7 tips to gluten-free (guilt free) baking
In my continued efforts for the ever-unattainable “good life”, I was instantly drawn to a Gluten free baking masterclass I saw advertised on Edible Experiences. It’s run by Jayne Totty of www.supernourished.com. And you may have guessed from the clever web name, her speciality is Gluten free, dairy free and raw foods.
Luckily for me it was a really small group which meant I got to pester Jayne mercilessly. Here I’ll share my layman's tips and 2 amazing recipes.
The gluten-free trend has passed the ‘fad’ status many initially gave it and is now firmly entrenched in everyday life – from your local supermarkets all the way to Pizza Express. It’s not just Coeliac sufferers who are buying it. It’s well-known celebrities and sports people all the way to the everyday person who read an article about gluten’s downsides (from bloating to vascular damage).
So what about the gluten free breads and pizzas you buy in the supermarkets? Are they healthy? Or simply a bit healthier? And more importantly, does taking away the gluten take away the guilty pleasure?
Well the answer is, in most cases:
- If you can’t pronounce a long-named ingredient (even after a glass of wine), chances are it’s (annoyingly) not very natural or good for you.
- It doesn’t need to be such a bind. You can find naturally gluten-free cooking in lots of cuisines. Japan’s sushi diet for one. The Spanish and Italians have been making great almond cakes for years, while South Americans cook with a lot of Yuka flour.
- Sadly some things just can’t be imitated, but maybe we just need to get over that. Jamie O does a pretty decent gluten free pizza and you can always pop into a Pizza Express for theirs if you are desperate. Truth is, if you’re willing to expand your view on what a pizza is, there are some pretty good alternatives.
- Yes, there is plenty of enjoyment in gluten free cakes, bread and brownies. I have just hoovered down a Coeliac convention’s worth.
Ready for your first gluten free bake? Here are 2 recipes from Supernourished to start you off:
And here are 7 tips for great gluten free baking to help you on your gluten-free guilt-free high-way:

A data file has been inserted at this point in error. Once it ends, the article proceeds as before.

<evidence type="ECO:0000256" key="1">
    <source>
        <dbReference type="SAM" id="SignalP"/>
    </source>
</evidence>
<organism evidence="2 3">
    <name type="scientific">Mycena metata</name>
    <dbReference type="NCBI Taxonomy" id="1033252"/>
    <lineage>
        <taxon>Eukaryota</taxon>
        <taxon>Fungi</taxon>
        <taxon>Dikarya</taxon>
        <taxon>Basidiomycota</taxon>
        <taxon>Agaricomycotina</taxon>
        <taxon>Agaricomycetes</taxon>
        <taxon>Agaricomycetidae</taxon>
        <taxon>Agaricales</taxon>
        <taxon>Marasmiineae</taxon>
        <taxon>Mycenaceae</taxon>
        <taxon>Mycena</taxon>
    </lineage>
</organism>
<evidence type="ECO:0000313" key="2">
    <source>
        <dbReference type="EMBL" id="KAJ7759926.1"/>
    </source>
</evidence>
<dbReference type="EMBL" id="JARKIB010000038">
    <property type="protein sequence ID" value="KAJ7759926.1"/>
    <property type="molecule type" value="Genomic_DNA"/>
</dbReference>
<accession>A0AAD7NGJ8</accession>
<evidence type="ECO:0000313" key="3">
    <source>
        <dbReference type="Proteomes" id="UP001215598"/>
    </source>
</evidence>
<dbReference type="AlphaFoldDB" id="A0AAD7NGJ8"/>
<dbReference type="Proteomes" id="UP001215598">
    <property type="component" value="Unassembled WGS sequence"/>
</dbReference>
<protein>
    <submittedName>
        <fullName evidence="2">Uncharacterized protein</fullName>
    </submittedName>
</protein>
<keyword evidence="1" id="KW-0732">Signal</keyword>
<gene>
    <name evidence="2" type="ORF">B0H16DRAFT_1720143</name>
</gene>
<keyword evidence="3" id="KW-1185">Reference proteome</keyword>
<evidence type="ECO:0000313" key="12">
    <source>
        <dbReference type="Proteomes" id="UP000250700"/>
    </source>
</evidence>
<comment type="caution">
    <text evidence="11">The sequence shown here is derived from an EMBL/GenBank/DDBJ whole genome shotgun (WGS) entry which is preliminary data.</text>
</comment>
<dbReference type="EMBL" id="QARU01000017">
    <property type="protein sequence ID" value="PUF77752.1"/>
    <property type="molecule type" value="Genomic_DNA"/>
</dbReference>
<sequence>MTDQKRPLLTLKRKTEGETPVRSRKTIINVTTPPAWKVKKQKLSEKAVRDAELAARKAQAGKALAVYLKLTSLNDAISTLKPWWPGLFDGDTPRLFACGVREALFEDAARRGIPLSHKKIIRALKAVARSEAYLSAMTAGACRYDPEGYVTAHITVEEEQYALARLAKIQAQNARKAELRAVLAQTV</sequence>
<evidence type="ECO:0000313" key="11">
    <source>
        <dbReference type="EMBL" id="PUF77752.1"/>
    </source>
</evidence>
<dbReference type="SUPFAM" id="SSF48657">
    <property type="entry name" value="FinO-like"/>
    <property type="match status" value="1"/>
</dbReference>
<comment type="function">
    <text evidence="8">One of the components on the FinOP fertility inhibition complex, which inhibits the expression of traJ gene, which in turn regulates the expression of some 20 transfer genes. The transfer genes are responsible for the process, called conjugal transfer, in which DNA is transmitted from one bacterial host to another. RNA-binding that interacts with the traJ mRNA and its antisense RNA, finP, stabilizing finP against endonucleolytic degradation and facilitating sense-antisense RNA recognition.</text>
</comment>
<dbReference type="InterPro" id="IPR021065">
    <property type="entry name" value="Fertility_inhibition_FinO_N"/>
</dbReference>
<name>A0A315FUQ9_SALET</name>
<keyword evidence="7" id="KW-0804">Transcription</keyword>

- Mix it up. A lot of the celebrity recipes use supermarket gluten free flour mixes – so definitely buy some, but you’ll be wanting to create different textures for your cakes, muffins, brownies and breads so it’s best to know how to make and adjust your own mixes.
- It's an art as much as a science so be ready to experiment. To start with try 50-75% starchy flour (e.g. rice flour, potato flour) with a good amount of a protein-rich flour like Gram (chickpea), Soya or gluten free Oat flour. The rest can be nut flours (almond, chestnut, coconut) and seed flours (Quinoa, Buckwheat).
- Think about the flavour and texture you want and use flours to suit it. For example, gram flour, coconut flour and buckwheat are a dominant flavour so may overpower other flavours. Quinoa and chia seeds work amazingly for a soft and tasty bread, while almond and buckwheat flour made amazing brownies (almond flour is very moist).
- Grind it. Buy a really good grinder to freshly grind the seeds and coarser flours. I’ve gone with the Nutribullet which also makes more-ish smoothies. Oh... and cocktails.
- Vegan friendly is easier than you think. You can buy lots of egg-free alternative binding agents like Xantham gum and Chia seeds (which are v nutritious too).
- Gluten free bread will last as long as you like (if you freeze it). You can quickly toast or heat up a really tasty gluten free treat on demand.
- Get stocked up. Here are the kitchen cupboard essentials (flours, seeds, fats and oils, sweeteners, raising and binding agents - all readily available in big supermarkets):
White rice flour
Brown rice flour
Almond flour (ground almonds)
Bean / grain flours:
Gram (chickpea) flour
Gluten free oat flour
Healthier sweetener options
Chia seeds (great source of Omega 3)